Spring Chance

The absence of a number of offensive linemen from spring drills has allowed some younger understudies to get more time with new line coach David Johnson and more snaps in the modified offensive scheme of coordinator Jeff Mullen. One of those backups is making the most of that time, and pushing to move into the two-deep roster along the Mountaineer front.

Redshirt freshman Don Barclay from Seneca Valley High School in Pennsylvania has drawn notice for both his versatility and his aptitude for picking up the techniques being taught by Johnson. He has gotten looks at several different spots on the offensive front, and could be one of the "swing guys" in the lineup that could sub in at more than one position. While he still has a long way to go, and more battles to win once players such as Greg Isdaner, Derek Hayes, Ryan Stanchek, Jon Walko and Mike Dent return to the lineup, he has demonstrated abilities that could allow him to see the field this year, albeit in a reserve role.

"I just want to get better," Barclay said after a recent practice. "I need to develop chemistry with the other linemen and get on the field as quick as I can. I can get better in both run and pass blocking, and I would like to gain some weight, so there are a lot of things that I am working to accomplish this spring."

The chemistry issue is an important one, although Barclay believes that the unity of the linemen helps build that trait.

"[Having guys out] is not that bad," he said when assessing the list of players who have missed all or part of the spring. "We have everyone's back on the line, whether you are a senior or helping out a freshman. Whether I'm beside John Bradshaw or Gino Gradkowski or anyone, it's the same. We all have to have everyone's back."

That attitude is certainly a building block of developing chemistry up front, but there's also the matter of getting used to the movements and thought processes of teammates on the line. When a snap decision is required as a play unfolds, each lineman must make the same read and execute it, otherwise the play is likely to fail. And while West Virginia returns all five offensive line starters from a year ago, they haven't worked together as a unit this spring, and won't have that chance until fall camp. Players vying for backup roles are also missing the chance to work with the starters to see who meshes well in reserve roles, which is also a cause for concern. However, Barclay believes that won't take much fine-tuning in the fall to iron out.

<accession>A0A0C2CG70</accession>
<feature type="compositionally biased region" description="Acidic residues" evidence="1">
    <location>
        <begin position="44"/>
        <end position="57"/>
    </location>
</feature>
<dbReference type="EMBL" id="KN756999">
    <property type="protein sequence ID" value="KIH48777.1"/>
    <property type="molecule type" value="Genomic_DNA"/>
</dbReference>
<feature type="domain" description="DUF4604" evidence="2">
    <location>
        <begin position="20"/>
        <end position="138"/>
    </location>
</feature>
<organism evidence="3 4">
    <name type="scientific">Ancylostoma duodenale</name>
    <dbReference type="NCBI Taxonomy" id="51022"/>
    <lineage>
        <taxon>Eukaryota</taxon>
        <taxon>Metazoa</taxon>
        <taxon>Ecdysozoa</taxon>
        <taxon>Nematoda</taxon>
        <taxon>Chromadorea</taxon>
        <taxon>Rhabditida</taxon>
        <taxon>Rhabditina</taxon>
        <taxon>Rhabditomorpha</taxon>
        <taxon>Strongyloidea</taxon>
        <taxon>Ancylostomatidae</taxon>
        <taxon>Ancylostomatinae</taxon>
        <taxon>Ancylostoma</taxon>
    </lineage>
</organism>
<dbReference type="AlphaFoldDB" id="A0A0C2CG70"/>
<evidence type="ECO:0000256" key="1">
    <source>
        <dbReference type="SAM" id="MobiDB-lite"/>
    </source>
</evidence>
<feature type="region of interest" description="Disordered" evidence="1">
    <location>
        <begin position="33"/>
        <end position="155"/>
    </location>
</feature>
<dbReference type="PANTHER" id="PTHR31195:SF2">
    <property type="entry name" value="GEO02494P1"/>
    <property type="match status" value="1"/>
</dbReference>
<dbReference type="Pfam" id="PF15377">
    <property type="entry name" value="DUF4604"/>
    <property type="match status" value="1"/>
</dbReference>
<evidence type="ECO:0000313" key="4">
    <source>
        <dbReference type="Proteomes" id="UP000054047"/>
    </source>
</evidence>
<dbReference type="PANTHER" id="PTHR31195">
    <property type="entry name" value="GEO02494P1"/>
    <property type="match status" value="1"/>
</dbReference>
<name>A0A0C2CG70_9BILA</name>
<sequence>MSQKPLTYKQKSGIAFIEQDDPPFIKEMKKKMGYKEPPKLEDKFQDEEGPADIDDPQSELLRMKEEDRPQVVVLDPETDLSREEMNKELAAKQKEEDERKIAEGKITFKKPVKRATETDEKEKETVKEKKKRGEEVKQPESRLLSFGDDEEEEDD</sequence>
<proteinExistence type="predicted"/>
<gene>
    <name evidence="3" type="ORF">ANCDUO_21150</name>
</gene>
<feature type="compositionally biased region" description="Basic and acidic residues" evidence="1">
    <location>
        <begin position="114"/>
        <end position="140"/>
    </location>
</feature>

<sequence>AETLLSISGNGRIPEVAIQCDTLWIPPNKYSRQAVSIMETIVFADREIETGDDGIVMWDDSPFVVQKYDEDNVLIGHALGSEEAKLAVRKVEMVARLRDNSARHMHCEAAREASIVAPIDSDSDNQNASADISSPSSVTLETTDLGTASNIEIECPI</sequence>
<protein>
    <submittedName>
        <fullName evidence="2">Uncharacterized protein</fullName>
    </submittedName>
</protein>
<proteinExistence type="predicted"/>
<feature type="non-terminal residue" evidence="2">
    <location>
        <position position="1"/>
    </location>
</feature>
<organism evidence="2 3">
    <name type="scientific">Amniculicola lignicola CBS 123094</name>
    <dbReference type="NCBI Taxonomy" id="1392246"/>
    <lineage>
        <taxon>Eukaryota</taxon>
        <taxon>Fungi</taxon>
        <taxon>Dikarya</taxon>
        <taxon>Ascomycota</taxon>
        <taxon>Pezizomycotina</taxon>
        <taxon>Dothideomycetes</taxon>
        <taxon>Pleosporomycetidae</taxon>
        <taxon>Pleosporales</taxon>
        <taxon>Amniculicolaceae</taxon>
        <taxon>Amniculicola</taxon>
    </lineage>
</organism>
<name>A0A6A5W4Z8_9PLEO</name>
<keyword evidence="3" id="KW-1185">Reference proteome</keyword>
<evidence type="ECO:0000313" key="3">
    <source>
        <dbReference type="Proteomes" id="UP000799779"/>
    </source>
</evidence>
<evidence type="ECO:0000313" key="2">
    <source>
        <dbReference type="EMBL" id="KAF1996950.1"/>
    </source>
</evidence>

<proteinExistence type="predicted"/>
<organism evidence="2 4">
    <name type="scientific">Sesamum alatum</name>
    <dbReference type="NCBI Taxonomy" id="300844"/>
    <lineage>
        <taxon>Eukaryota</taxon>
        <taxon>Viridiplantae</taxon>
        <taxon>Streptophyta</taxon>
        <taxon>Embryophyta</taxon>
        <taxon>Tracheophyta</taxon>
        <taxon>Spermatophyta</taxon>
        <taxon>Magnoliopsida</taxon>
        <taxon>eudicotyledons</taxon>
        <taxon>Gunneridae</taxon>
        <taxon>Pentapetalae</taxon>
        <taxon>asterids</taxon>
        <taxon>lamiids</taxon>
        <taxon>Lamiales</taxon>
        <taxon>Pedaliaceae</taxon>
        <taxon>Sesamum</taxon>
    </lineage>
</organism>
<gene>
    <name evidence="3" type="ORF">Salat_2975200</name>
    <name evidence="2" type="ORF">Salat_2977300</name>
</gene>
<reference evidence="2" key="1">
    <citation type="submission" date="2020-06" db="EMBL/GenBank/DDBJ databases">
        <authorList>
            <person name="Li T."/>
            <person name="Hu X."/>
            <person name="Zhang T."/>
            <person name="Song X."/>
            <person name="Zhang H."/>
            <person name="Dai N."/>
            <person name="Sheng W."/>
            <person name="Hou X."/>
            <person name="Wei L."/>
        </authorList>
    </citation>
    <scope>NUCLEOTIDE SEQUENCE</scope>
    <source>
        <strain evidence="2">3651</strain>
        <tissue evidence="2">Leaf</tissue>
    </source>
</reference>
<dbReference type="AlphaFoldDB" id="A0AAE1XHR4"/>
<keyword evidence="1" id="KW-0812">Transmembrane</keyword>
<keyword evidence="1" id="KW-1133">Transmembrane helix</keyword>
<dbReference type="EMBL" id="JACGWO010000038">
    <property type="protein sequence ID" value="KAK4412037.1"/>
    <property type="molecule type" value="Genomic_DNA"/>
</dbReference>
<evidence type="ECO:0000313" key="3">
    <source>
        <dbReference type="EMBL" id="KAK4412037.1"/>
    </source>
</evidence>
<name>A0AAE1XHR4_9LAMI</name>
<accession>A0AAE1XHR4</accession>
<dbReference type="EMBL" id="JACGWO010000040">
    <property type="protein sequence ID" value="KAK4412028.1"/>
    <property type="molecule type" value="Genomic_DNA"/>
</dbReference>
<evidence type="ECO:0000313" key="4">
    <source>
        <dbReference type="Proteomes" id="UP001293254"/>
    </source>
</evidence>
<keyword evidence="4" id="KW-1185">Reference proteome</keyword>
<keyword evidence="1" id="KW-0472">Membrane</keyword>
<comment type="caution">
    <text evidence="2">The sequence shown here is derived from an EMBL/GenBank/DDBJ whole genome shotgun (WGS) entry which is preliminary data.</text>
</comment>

"We're getting repetitions every day, and people just need to practice what [Coach Johnson] is teaching us. All those little things, once we get those down, we will be better."

Perhaps the biggest adjustment Barclay and his linemates have faced is the different style of Johnson, who might seem more at home in a classroom than on a football field.

"His style is a lot like a professor. He teaches you on the spot," Barclay said of Johnson, who is more likely to give out a soft, ‘no-no-no' rather than pitch a fit when a breakdown occurs. "Some of the techniques are kind of different between the way Coach Johnson teaches them and the way coach Frey did. Coach Johnson does more teaching. We go through a lot of technique work every day, and do a lot of individual [drills]. But we're still running the same kind of offense."

The differences extend to film work, where Barclay has noted a sharp increase in time over previous seasons. With on-field work limited to 15 practice sessions, Johnson is on a crash course to impart his system and points of emphasis to the line, and the film room is one place where players can improve on their own. Johnson uses practice film and game cut-ups to review and improve upon fundamentals, and that's the spot where every linemen, whether practicing or not, can improve during the spring.

After playing for more vocal, in-your-face type coaches, another question hovers over this year's line. Will they be motivated, and be able to dig deep in tough fourth quarters, with a coach that's not as likely to deliver a kick in the pants, whether verbal or otherwise? Although Barclay didn't play for one of those coaches, he doesn't think that will be an issue.

"If you can't get motivated to play, that's on you," he said of motivational sources. "Your coach is supposed to teach you, but you have to make yourself ready to play. Coach Johnson will get in your face when the time comes and if it's necessary, but if you can't get motivated to play, you shouldn't be playing. That has to come from the heart."

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